There was a sudden, loud, startled ‘caw’ from a tree by the road. I spun around. A zombie lurched though a gap in the fence, next to the tree. Its mouth opened and snapped closed. Its arms waved and clawed at nothing as it spasmodically staggered towards me. I stood my ground, waiting and, for once, wishing They weren’t so slow.
Its right leg kicked forward, splintering the white picket fence. Then its left leg knocked a gnome from its perch on an ornate toadstool. At that my simmering anger boiled over into rage.
It wasn’t right, this creature doing that. The superstition that had kept me from knocking those ornaments over now meant I couldn’t let this creature damage them.
The zombie lurched forward and I swung the blade up. The weight was too much, the balance wrong. Without the two fingers from my left hand I couldn’t handle the weapon properly. It slipped and twisted, the flat of the blade hitting the creature’s cheek, ripping off a chunk of flesh before bouncing down across its body. The tip of the spear point scored a line across its chest. The zombie was knocked backwards. It was off balance. The problem was, so was I.
I managed to half twist and push the blade. The creature fell backwards and sideways a few steps. I fell flat on my back, and I fell hard. Pain shot up every worn and damaged nerve. I saw stars and as they dimmed, I saw the creature getting closer.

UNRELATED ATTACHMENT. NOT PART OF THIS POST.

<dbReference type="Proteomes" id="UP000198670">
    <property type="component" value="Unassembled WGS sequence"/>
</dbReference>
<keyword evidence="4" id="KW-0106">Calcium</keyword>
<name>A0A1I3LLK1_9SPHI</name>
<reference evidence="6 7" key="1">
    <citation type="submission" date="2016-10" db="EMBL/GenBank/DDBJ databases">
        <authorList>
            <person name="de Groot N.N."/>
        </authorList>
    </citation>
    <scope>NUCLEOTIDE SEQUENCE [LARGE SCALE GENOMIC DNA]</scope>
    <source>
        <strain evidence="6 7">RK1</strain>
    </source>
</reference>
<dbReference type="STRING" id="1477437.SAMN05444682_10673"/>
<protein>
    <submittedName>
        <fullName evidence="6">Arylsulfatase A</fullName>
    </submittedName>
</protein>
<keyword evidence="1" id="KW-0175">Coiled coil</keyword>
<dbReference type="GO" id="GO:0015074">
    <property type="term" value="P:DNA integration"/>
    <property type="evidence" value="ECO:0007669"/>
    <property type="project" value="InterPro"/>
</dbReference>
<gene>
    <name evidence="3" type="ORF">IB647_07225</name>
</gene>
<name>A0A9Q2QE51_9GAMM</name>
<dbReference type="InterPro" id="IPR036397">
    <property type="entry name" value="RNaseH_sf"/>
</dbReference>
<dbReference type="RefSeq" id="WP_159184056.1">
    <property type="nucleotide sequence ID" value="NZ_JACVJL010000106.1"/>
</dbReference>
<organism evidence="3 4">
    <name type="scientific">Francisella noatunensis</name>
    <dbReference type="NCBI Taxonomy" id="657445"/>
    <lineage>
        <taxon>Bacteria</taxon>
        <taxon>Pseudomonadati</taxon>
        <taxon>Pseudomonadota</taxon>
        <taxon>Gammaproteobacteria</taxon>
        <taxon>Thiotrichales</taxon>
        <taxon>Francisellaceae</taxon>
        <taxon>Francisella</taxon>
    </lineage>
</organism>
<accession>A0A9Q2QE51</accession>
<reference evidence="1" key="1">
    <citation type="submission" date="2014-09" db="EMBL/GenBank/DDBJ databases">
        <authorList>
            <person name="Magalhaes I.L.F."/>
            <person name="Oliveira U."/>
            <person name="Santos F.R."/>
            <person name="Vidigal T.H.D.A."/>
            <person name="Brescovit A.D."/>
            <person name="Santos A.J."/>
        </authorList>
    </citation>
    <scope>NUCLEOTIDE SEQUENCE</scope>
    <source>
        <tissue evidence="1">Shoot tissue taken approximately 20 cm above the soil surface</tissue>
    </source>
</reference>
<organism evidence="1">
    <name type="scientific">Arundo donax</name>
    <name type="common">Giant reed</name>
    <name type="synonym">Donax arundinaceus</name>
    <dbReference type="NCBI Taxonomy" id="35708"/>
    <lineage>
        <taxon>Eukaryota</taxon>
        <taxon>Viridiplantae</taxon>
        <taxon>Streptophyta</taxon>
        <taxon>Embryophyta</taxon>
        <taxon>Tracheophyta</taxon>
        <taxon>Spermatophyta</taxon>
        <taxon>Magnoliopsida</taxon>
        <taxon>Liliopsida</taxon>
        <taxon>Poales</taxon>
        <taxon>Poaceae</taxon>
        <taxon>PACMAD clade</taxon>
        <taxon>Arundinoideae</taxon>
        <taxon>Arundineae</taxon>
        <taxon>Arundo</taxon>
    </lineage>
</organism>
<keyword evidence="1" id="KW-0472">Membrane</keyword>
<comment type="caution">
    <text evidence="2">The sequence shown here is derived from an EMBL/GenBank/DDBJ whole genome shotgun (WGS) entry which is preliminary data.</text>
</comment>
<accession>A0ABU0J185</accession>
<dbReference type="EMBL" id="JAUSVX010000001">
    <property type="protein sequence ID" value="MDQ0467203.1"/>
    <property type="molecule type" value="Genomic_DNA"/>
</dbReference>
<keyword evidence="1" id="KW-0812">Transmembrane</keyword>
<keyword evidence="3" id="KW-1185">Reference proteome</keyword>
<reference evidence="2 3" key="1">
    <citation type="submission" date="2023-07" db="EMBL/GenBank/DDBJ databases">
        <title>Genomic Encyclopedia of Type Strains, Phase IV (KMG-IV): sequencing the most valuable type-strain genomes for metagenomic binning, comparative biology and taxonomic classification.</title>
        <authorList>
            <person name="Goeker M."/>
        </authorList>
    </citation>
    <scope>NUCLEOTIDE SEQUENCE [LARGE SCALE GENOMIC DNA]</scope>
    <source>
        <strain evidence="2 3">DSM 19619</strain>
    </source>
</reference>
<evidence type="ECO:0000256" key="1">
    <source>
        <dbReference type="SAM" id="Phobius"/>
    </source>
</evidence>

My good hand was still gripping the pike. With no real thought I twirled it round in a long sweeping arc. The zombie stepped forward, and the wooden shaft, thumped against its leg. I started to roll, wanting to get out of the way and find the room to stand up. I was still gripping the pike and as I rolled the axe head hooked under the creature’s leg, pulling it up. Now it was the zombie’s turn to fall down onto its back.
I scrambled to my feet and managed to thrust the spear-point through the creature’s temple before it managed to rise.
It died.

I’d killed a zombie. I could still do it. I wasn’t useless. I repeated those words a few times, but I still didn’t feel any better. I’d only managed it by luck. Somehow it just didn’t count. I looked down the path and through the gap in the fence, in the direction the zombie had come from. There was another creature less than fifty yards away, and another a hundred yards behind it. Behind that one, on the edge of the car park near the warehouse were three dozen more. All were heading towards me, all strung out in a line, a good few seconds between each of Them. This was it, then. This would be the proper test. If I could dispatch all of Them, then I would have proved it. I started counting, sizing Them up, gauging the ground, assessing the footing... Everything seemed suddenly quiet. No, everything was quiet. The gurgling of water at the lock had ceased.

“Hey, C’mon Bill. The... What the hell are you doing?” Kim snapped. I hadn’t heard her approach.
“I was...” I couldn’t think of a simple way of explaining it.
“Well let’s go,” she said tugging at my arm, pulling me backwards. Reluctantly, I let her.

Sholto was standing on the boat, shifting impatiently from foot to foot.
“Zombies,” Kim said as we half-clambered, half-fell on board.
“Right,” he muttered, picking up his M-16, and aiming it the way we’d just come.

“No,” she snapped, pushing the barrel away, “you’re as bad as him. Let’s just get out of here.”

to be continued...